At a crossroads in his life, Kevin Forsythe asked his father, Frank, for advice.
"He said, 'Kevi, you're nothing but a frustrated musician, and you're never gonna be happy until you do what you want to do,'" Forsythe recalls.
He didn't immediately heed his dad's advice. But that moment in 1988 foretold the day Kevin Forsythe, a lawyer, would become Slim Forsythe, "the singin', school bus-drivin' cowboy" of Lawrenceville.
His father had performed on Duquesne Showtime, a variety show on KDKA-TV in the early '50s, where he sang with local legends including Dormont country singer Slim Bryant. More than 50 years later, Kevin would adopt that name and start his own country band.
Though "Slim" began as just a stage name, it's really someone he's become. Forsythe -- tall and lanky, with a sly, dry sense of humor -- calls it "this 'Slim' thing [that] happened to me."
Coworkers and acquaintances only know him as Slim; few call him by his real name. "When it started out, it was kind of a shtick," he says in his characteristic drawl. "I didn't talk like this before, but now it'd be hard not to."
A writer, Forsythe dates his written output according to whether it was created before or after he started dropping the "g" in words that end in "-ing." In 2005, he'd just finished writing his fourth novel, Four Brothers, which he figured as a follow-up to Dostoevsky's The Brothers Karamazov.
"I asked myself, 'Now, what does a man do after he writes the sequel to The Brothers Karamazov?' The answer: I was gonna front an all-woman Hank Williams cover band," Forsythe says.
Slim Forsythe and The Parklane Drifters began as just that, but soon added guitarist and old friend Evan "Big Rock" Knauer; the band now includes bassist Craig Roberts and fiddle player Erin "Scratchy" Hutter.
"We were embarrassed to be in a Hank Williams cover band, so we took stage names," Knauer says of himself and fiddle player Erin Snyder. "Big Rock and Candy Mountain, like the song" by Harry McClintock.
Nowadays, the band plays plenty of what Forsythe calls "classic country," from the '40s and '50s, alongside his own originals.
Straightforward and personal, Forsythe's tunes are full of nods to his past, his environs and people who mean a lot to him, including a song he wrote for his son, Sam, on his 17th birthday. (Forsythe's older son, Scotty, is raising a family in Seattle.)
But music wasn't Forsythe's focus as a younger man. Born in Pittsburgh in 1956 and raised in Bradford, Pa., he attended law school at Pitt in the early 1980s while dabbling in activism.
"I first worked with Slim when he was working with the Catholic Workers in the early '80s," says Knauer. (Forsythe would later manage Knauer's punk band, ATS.) Moving furniture together all day, "you get to talking a lot," Knauer says. "And I found that he was one of the most interesting people I'd ever met."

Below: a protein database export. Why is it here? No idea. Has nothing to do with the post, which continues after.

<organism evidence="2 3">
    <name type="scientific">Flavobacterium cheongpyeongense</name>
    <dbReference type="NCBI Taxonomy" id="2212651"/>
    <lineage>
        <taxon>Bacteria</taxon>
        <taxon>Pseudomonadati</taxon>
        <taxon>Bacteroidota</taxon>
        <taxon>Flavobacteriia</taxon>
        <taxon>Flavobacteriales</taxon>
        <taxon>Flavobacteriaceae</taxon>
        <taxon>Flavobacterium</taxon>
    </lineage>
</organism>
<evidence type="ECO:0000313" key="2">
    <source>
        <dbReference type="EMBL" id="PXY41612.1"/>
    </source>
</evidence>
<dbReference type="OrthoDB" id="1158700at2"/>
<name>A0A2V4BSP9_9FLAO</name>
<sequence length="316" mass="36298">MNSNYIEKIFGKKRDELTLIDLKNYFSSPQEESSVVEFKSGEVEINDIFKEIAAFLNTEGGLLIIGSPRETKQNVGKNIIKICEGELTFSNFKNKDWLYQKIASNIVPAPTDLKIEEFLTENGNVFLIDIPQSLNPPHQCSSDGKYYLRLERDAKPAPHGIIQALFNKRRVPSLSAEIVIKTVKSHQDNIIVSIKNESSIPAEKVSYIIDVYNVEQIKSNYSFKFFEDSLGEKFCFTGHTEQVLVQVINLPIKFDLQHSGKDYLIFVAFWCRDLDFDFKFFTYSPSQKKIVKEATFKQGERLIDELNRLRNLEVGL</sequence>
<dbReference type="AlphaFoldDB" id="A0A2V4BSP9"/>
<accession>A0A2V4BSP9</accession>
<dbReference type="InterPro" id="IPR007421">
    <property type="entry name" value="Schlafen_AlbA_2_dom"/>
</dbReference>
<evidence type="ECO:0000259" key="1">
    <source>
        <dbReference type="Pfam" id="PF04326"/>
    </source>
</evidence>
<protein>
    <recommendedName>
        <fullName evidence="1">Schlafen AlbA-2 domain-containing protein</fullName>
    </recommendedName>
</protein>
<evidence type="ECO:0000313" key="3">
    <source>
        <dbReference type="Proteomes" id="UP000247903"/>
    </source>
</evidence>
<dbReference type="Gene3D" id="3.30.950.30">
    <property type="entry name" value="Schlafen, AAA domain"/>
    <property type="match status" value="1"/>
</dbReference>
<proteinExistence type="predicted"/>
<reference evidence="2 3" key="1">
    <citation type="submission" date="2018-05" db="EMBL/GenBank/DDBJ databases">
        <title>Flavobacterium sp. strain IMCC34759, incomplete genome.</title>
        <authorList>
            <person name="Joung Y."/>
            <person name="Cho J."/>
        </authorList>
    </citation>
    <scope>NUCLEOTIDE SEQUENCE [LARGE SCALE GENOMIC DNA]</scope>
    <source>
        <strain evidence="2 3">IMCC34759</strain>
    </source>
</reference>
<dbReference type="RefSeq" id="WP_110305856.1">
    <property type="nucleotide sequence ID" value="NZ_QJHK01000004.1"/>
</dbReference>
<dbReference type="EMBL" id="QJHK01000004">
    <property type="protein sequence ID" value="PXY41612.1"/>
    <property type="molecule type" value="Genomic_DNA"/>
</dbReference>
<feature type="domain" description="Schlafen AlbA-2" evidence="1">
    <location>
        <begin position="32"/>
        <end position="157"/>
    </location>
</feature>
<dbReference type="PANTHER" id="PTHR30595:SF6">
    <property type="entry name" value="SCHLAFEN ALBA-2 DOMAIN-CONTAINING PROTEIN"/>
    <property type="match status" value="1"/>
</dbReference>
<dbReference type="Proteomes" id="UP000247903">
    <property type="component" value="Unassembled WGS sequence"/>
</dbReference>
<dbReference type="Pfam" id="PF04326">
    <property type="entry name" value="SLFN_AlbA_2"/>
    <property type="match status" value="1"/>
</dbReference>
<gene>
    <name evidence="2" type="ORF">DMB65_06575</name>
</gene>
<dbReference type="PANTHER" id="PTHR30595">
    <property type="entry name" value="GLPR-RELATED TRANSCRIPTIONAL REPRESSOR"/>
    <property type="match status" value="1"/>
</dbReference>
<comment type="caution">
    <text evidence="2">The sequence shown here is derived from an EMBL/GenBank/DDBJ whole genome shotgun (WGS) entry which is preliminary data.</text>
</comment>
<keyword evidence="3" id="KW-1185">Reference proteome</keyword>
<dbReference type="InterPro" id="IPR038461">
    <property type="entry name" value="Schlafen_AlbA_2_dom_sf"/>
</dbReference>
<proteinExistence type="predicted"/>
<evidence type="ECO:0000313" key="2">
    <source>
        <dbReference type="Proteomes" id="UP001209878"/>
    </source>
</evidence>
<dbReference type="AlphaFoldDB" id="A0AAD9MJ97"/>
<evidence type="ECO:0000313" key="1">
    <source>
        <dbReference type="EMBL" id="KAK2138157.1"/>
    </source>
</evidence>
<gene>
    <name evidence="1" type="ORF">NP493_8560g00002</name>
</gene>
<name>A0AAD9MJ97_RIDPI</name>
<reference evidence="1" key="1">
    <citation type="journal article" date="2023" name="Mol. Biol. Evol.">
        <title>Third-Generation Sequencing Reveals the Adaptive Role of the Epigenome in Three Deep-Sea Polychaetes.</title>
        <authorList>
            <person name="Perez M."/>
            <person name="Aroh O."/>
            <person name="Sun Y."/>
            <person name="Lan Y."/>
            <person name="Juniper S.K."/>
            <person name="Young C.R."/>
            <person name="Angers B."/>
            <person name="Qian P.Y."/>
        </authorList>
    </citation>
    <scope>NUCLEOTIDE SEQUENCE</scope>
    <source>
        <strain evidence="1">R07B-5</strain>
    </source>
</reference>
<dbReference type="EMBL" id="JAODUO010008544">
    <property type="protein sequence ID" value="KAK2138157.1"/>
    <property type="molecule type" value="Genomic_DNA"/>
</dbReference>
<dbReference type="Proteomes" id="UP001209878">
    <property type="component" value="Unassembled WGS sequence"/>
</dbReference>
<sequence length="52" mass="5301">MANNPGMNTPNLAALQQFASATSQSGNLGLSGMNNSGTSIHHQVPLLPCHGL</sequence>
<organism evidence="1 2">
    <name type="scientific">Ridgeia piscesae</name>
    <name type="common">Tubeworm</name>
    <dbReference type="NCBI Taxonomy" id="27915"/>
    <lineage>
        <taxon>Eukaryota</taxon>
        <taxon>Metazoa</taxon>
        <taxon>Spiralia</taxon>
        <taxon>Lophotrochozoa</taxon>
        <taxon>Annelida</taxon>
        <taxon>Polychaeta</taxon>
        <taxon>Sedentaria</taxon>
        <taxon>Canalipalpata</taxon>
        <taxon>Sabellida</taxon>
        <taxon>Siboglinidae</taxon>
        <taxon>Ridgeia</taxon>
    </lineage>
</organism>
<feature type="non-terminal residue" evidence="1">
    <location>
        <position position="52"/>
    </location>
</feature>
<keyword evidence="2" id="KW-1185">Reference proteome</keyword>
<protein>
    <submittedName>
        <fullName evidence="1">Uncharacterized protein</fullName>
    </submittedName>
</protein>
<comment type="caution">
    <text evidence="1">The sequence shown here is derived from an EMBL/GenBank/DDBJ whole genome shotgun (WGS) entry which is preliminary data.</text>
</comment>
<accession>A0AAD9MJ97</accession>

Parts of Forsythe's story sound like fodder for Hank Sr. While he's happy to open up on plenty of subjects -- his self-published novels, his many jobs (Zippo factory worker, assistant to former City Controller Tom Flaherty) -- others elicit a more recalcitrant response.
Forsythe bristles when Jimmy Nied, proprietor of Nied's Hotel in Lawrenceville, mentions Forsythe's time working with Mother Teresa at her House of the Dying in Calcutta. "Aw, Jimmy, we don't need to bring that up!"
Forsythe's affectionate but protective when speaking of his current girlfriend, and makes only fleeting references to his three ex-wives. He mentions moving in with his "favorite second ex-wife" from 2002-08 to be with his son; when Sam went to Penn State, Slim moved in above Nied's.
"It had always been my dream to live above a bar," he says.
Forsythe will occasionally croon a tune with Nied's house band; he plays with many configurations of musicians nowadays, including The Stillhouse Pickers (bluegrass), The Beagle Brothers (country) and surf-rockers The Surf Zombies.
Nied recalls story after story in which Forsythe has come through with a set when no one else could do it, or do it as well; once, he sang gospel tunes at the wake for a friend of the bar whose wife couldn't afford a proper funeral.
"Yeah, you've gotten me into some tight spots," Forsythe says, teasing Nied.
"And you always sing your way out of them," Nied replies.
In 2008 Forsythe, the lawyer who had just two years prior held a respectable position in city government, took his current job driving a school bus -- which he calls one of the best jobs he's had. Besides the bus and his family, music is Slim's life. He released his first full-length, Bury Me Up on That Northern Tier, in 2009, and is currently recording the follow-up.
"He worked for the government for a while, he went through some tough times," Knauer says, "and now he's turned his heartsickness and pain into a record.
"Kevin does this thing where he works for Satan for a while, then he works for God," Knauer adds, summing up Forsythe's lifetime of oscillations and contradictions. "Then he works for Satan again, then for God."
Slim Forsythe & his Payday Loners
Thu., April 14
Thunderbird Café, 4023 Butler St., Lawrenceville